Here’s What People Really Use Their Browsers’ Incognito Modes For

Google Chrome’s “incognito” function (or the “InPrivate” function, if you’re a Microsoft Edge fan) is a handy way to browse the internet: You can access whatever sites you’d like without leaving them in your browser history. But what do people want to do that for? The publicly displayed answer is often the innocent need to find a birthday present. The privately held assumptions tend to go unspoken.

Now, thanks to a survey from SEO and digital brand tech company SearchDex, we finally have some hard data on the subject. Here’s a variety of reasons why U.S. internet goers have opted to use their incognito browsers, along with the percentage of respondents who did so.

Bank Accounts – 21 Percent

The top reason: People didn’t want to leave their bank account information in their browsing history. Not a bad move.

To Research and Buy Gifts – 14 Percent

There it is. The second most cited reason is birthday gifts. The people have spoken.

To Watch Embarrassing Movies and TV Shows – 13 Percent

A notable chunk of people enjoy TV shows that are a little embarrassing. Maybe they just don’t want Entourage in their history.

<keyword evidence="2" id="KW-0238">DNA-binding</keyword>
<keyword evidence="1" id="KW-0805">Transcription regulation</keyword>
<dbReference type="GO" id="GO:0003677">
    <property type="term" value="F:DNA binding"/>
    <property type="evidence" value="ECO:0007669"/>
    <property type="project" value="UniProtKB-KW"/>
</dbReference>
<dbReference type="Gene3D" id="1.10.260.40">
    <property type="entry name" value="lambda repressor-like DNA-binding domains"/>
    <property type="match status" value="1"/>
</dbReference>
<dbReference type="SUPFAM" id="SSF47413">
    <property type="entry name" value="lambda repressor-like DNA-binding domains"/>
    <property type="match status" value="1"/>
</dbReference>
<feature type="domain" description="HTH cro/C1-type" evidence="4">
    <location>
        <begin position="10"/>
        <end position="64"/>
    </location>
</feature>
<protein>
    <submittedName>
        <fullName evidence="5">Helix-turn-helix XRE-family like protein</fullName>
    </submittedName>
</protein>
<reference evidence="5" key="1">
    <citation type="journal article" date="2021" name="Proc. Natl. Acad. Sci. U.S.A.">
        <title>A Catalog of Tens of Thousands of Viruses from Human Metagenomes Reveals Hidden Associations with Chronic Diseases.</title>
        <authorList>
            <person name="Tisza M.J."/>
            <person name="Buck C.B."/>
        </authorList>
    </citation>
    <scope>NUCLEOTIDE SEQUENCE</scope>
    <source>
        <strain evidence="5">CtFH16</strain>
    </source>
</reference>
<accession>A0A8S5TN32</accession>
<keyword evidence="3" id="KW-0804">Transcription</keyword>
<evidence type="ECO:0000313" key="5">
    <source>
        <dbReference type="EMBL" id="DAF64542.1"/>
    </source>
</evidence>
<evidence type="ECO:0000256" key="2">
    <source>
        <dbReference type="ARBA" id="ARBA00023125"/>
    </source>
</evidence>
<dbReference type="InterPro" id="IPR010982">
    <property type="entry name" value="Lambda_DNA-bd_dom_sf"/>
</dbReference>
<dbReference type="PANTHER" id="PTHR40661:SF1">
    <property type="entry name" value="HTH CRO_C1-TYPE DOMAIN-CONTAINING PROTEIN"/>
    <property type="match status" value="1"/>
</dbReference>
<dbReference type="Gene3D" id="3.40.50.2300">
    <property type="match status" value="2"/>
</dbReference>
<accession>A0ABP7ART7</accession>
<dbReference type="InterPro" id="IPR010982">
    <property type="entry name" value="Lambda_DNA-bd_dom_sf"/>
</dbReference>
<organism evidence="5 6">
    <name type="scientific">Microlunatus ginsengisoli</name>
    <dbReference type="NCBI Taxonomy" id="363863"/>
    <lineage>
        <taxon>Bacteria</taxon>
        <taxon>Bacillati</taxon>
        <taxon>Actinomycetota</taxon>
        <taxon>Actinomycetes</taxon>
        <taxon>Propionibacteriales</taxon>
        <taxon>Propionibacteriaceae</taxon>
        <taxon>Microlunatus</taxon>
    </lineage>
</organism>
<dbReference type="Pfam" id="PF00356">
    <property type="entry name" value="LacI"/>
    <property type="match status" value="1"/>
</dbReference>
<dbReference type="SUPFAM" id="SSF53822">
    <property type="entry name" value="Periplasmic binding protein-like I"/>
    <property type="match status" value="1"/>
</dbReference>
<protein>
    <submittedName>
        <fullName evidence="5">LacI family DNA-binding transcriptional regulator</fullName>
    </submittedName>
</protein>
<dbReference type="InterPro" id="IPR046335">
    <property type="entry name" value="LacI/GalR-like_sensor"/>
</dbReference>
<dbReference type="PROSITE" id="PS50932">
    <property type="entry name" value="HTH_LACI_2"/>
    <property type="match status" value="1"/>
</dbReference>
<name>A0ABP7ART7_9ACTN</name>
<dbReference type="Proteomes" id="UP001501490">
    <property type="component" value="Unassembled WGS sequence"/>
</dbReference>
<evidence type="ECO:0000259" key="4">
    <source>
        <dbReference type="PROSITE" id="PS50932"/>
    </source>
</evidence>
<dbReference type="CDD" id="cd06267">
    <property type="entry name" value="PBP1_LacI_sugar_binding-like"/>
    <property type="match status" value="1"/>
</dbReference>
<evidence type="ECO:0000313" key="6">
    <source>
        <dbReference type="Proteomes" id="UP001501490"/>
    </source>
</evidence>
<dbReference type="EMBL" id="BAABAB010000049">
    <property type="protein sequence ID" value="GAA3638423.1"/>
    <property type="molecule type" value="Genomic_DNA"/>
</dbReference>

To Download Confidential Work Documents – 12 Percent

Here’s another instance of personal information being shifted to the incognito browser. More on that in a second.

Check Social Media Accounts – 11 Percent

I use this a lot, personally. If I’m logged into one Twitter account and want to check up on another one without logging out of the first, this is a handy trick.


One takeaway from this survey? Many people are likely still unclear on just what an incognito tab does.

The fact that people turn to incognito browsers when they’re checking their bank account and downloading sensitive information hints that they may believe they are staying safe from hackers and avoiding whatever the online version of a paper trail is. But while their search history and cookie data won’t store the information, it still remains available to those who have the access needed to find it.

As Google tells you every time you open an incognito tab: “Going incognito doesn’t hide your browsing from your employer, your internet service provider, or the websites you visit.”

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Adam is a writer at and has worked as a tech writer, blogger and copy editor for more than a decade. He was a Forbes Contributor on the publishing industry, for which he was named a Digital Book World 2018 award finalist. His work has appeared in publications including Popular Mechanics and IDG Connect, and his art history book on 1970s sci-fi, 'Worlds Beyond Time,' is out from Abrams Books in July 2023. In the meantime, he's hunting down the latest news on VPNs, POS systems, and the future of tech.
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